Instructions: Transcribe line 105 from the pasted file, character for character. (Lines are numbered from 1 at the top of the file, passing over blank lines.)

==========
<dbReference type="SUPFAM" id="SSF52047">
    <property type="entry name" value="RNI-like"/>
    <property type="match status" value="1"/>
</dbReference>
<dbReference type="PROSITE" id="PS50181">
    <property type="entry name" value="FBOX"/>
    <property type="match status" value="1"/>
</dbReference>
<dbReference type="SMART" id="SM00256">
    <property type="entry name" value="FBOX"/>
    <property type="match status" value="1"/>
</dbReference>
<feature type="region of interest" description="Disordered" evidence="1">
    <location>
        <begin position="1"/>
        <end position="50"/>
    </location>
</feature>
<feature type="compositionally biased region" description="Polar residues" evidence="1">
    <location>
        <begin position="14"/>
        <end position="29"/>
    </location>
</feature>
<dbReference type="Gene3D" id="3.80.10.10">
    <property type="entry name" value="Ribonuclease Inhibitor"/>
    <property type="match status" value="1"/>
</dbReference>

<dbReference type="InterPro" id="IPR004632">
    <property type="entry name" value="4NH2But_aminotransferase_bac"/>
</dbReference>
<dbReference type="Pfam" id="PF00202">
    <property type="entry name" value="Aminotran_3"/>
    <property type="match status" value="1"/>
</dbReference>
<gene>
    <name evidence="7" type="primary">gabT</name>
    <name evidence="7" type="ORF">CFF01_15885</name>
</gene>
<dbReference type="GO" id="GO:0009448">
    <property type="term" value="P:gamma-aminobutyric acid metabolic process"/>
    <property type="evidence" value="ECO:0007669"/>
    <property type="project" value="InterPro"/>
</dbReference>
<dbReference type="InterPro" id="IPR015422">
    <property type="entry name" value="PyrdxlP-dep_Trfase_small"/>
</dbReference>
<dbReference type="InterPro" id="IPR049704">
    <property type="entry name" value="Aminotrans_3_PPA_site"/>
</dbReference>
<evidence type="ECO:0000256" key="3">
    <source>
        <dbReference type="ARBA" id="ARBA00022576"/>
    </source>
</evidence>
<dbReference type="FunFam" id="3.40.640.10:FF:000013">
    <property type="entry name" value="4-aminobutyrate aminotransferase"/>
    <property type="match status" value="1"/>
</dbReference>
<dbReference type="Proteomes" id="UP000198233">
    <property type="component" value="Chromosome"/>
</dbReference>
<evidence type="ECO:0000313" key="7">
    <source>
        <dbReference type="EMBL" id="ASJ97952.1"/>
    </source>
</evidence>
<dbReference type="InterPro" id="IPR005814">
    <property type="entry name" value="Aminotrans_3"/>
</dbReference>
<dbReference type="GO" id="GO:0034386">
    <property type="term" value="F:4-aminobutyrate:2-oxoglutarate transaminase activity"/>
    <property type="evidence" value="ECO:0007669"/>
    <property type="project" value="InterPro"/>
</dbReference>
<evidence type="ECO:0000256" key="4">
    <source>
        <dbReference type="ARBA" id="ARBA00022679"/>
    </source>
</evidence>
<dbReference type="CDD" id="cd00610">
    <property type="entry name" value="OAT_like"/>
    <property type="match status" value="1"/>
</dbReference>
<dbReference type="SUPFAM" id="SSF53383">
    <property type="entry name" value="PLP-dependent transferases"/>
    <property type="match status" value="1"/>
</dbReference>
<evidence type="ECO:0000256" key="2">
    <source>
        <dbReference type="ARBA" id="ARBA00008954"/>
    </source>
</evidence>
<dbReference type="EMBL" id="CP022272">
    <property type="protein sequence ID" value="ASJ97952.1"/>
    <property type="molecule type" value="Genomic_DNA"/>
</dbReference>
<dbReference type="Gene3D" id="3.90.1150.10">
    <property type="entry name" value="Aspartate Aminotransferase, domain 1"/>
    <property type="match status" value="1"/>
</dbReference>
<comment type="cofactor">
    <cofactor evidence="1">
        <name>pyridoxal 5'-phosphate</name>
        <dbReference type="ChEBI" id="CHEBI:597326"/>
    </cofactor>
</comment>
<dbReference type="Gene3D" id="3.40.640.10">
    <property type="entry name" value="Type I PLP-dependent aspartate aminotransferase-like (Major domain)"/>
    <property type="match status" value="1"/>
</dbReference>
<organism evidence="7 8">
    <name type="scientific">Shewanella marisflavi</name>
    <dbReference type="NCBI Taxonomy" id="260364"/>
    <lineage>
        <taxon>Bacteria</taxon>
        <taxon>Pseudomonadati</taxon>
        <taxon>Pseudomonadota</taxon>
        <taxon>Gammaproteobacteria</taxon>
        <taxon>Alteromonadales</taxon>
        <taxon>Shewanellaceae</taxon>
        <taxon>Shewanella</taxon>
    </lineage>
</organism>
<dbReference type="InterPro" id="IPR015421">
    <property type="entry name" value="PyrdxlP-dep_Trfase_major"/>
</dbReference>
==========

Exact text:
        <dbReference type="ChEBI" id="CHEBI:597326"/>